Building With Shipping Containers In The Tropics (Part 2)

In order  to provide another perspective to the already heated discussion about the ‘greenness’ of ISBU construction, let us now place it in the warm and humid climate of tropical regions. In this region too  ISBU has for the past few years become increasingly trendy. For majority of people however the idea to live inside a container box in the tropics is a cringe worthy idea. Container homes are still largely perceived as temporary homes where the poor lives in the sweltering heat or temporary post-disaster shelters. Let us examine some of the common concerns voiced by potential ISBU home owners and the way these concerns can dealt with.

FIRST and foremost of course there is this issue about the heat.

Metal and heat goes hand in hand like fire and dried grass. Metal of course is a good heat conductor.  In order to make containers habitable in the tropics as it is in another climatic condition, an extensive work of insulation is needed to reduce the heat in the interior cavity.

Solution: According to ISBU Association, the heat problem can be tackled easily by insulation, in this case, ceramic paint for exterior surface coating (originally developed and perfected by NASA for space shuttles) is recommended. Ceramic coating is said to be safe and it acts as a thermal barrier that prevents heat and cold from conducting. For interior surface, ISBU association recommends ccSPF (closed cell spray polyurethane foam). This type of spray-foam is claimed to provide insulation against heat, cold, mold and also noise.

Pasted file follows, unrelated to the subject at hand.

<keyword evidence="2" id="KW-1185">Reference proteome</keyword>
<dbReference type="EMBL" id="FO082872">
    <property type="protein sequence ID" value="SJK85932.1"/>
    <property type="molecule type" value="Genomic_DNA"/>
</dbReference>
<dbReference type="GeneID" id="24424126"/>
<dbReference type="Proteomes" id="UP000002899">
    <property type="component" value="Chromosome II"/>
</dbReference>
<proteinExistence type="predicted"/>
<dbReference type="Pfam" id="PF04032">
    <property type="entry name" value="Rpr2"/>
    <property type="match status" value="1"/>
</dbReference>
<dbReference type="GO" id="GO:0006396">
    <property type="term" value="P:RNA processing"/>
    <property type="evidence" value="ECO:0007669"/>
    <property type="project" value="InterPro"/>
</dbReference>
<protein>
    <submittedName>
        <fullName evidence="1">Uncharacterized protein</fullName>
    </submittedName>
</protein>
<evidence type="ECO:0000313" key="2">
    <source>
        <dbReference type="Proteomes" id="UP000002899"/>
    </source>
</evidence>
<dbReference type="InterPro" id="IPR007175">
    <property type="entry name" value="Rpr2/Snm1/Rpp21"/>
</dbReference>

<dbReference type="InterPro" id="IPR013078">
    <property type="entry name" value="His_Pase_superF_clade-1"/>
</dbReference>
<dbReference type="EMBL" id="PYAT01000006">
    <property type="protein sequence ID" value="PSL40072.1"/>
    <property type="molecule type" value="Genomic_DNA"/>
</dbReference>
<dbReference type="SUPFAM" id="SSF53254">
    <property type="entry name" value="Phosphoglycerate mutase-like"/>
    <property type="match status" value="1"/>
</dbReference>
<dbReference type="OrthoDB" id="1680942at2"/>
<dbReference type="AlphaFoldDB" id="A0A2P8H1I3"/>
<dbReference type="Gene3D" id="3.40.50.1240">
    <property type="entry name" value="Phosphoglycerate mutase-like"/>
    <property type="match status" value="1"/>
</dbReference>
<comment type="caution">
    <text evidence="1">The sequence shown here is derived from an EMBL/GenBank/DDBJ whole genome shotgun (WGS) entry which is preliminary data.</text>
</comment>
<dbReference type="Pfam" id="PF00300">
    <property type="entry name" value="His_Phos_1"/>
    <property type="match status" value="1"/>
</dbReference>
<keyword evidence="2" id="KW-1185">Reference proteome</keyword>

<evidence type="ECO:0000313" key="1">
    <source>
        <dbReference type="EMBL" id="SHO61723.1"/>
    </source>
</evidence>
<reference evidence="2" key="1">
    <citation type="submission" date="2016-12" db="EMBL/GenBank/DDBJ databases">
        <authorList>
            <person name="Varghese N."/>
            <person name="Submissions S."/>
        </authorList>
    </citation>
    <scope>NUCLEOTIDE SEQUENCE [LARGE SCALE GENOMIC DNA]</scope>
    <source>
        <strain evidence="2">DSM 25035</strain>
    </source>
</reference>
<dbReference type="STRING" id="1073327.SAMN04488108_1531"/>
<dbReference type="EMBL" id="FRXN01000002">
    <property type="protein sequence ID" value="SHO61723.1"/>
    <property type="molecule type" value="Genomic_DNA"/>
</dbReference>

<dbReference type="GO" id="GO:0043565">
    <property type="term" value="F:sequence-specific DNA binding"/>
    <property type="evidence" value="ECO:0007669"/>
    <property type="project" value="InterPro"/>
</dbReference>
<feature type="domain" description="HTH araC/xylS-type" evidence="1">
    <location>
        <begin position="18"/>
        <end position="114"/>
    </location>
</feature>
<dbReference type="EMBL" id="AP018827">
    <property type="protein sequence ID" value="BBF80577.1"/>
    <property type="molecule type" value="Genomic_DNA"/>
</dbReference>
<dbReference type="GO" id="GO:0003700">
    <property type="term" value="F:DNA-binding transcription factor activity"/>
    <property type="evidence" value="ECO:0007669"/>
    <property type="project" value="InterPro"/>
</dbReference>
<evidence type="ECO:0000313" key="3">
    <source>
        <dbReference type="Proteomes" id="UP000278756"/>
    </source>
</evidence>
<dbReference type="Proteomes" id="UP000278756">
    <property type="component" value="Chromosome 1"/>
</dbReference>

In developing countries like Indonesia, were most ISBU building are used as temporary structures, the most common wall insulation used is glass wool.  Ceramic coating whilst available is costly and main used in auto mobile industries. Spray-foam on the other hand is relatively a common coating option.

Study done at the Federal Institute of Technology in Zurich (ETH) showed that shading of the containers are far more important than the insulation on the inside to control the interior climate. Architect Felix Heisel and Marta Wisniewska (both now affiliated with FCL – Future Cities Lab) for their containers affordable housing project in Ethiopia called the MULU however chose to tackle to control the interior climate by shading and interior insulation.  On the inside, they clad the wall with compressed straw panel which is basically an agricultural waste.  The straw panel was produced locally. The result was a surprising insulation values and insect resistance. On the outside, they shaded the wall with combination of greenery, posters and solar heater pipes.

SECONDLY, how will ISBU perform against heavy rainfall, a typical characteristic of the tropical regions?

It was said that Cor-ten can’t stand moisture entrapment as it will make Cor-ten to keep on oxidizing and eventually corroded.

Solutions: In the tropical context where there is typically high rainfall and high humidity, we need to take care that the ISBU is well protected.  As we know by now, ISBU homes need to be insulated both in the interior and exterior parts anyway. Assuming the insulation works are done properly, it can also protect the ISBU wall surfaces so they are protected from rain at the same time. Placing ISBU structures under a big roof can also solve this problem.

THIRD, what about the shape?